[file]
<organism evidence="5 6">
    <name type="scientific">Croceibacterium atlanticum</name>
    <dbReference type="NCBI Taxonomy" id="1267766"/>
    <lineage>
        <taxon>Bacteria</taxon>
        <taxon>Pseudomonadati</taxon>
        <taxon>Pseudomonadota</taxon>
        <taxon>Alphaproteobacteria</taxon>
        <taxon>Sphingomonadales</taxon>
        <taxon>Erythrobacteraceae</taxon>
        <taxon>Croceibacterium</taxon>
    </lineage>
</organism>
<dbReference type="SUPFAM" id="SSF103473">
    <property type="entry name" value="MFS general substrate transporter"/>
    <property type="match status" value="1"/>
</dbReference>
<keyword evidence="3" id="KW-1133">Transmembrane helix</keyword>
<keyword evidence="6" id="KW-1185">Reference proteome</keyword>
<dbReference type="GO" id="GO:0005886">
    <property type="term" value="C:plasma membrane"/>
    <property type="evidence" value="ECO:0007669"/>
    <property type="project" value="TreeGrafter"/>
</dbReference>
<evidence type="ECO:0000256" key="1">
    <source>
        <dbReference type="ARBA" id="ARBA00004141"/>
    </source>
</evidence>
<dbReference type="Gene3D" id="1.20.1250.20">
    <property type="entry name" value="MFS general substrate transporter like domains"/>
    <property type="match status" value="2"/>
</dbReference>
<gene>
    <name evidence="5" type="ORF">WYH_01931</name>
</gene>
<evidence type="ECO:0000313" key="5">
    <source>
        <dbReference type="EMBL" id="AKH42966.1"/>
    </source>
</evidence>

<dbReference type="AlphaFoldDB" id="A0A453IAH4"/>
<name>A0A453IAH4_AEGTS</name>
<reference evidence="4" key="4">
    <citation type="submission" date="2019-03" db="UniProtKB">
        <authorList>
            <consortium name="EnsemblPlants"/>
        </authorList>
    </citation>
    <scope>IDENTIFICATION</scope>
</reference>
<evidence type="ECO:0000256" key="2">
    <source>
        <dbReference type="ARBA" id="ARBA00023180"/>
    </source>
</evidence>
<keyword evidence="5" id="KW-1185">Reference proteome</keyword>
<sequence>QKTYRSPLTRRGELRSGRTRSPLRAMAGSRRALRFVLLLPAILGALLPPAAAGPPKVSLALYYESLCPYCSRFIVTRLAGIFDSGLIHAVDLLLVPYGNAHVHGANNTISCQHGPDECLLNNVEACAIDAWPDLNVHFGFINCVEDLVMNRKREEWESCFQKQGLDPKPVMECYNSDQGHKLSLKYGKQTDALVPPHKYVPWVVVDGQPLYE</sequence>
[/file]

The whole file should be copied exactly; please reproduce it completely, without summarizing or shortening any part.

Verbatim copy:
<organism evidence="5 6">
    <name type="scientific">Croceibacterium atlanticum</name>
    <dbReference type="NCBI Taxonomy" id="1267766"/>
    <lineage>
        <taxon>Bacteria</taxon>
        <taxon>Pseudomonadati</taxon>
        <taxon>Pseudomonadota</taxon>
        <taxon>Alphaproteobacteria</taxon>
        <taxon>Sphingomonadales</taxon>
        <taxon>Erythrobacteraceae</taxon>
        <taxon>Croceibacterium</taxon>
    </lineage>
</organism>
<dbReference type="SUPFAM" id="SSF103473">
    <property type="entry name" value="MFS general substrate transporter"/>
    <property type="match status" value="1"/>
</dbReference>
<keyword evidence="3" id="KW-1133">Transmembrane helix</keyword>
<keyword evidence="6" id="KW-1185">Reference proteome</keyword>
<dbReference type="GO" id="GO:0005886">
    <property type="term" value="C:plasma membrane"/>
    <property type="evidence" value="ECO:0007669"/>
    <property type="project" value="TreeGrafter"/>
</dbReference>
<evidence type="ECO:0000256" key="1">
    <source>
        <dbReference type="ARBA" id="ARBA00004141"/>
    </source>
</evidence>
<dbReference type="Gene3D" id="1.20.1250.20">
    <property type="entry name" value="MFS general substrate transporter like domains"/>
    <property type="match status" value="2"/>
</dbReference>
<gene>
    <name evidence="5" type="ORF">WYH_01931</name>
</gene>
<evidence type="ECO:0000313" key="5">
    <source>
        <dbReference type="EMBL" id="AKH42966.1"/>
    </source>
</evidence>

<dbReference type="AlphaFoldDB" id="A0A453IAH4"/>
<name>A0A453IAH4_AEGTS</name>
<reference evidence="4" key="4">
    <citation type="submission" date="2019-03" db="UniProtKB">
        <authorList>
            <consortium name="EnsemblPlants"/>
        </authorList>
    </citation>
    <scope>IDENTIFICATION</scope>
</reference>
<evidence type="ECO:0000256" key="2">
    <source>
        <dbReference type="ARBA" id="ARBA00023180"/>
    </source>
</evidence>
<keyword evidence="5" id="KW-1185">Reference proteome</keyword>
<sequence>QKTYRSPLTRRGELRSGRTRSPLRAMAGSRRALRFVLLLPAILGALLPPAAAGPPKVSLALYYESLCPYCSRFIVTRLAGIFDSGLIHAVDLLLVPYGNAHVHGANNTISCQHGPDECLLNNVEACAIDAWPDLNVHFGFINCVEDLVMNRKREEWESCFQKQGLDPKPVMECYNSDQGHKLSLKYGKQTDALVPPHKYVPWVVVDGQPLYE</sequence>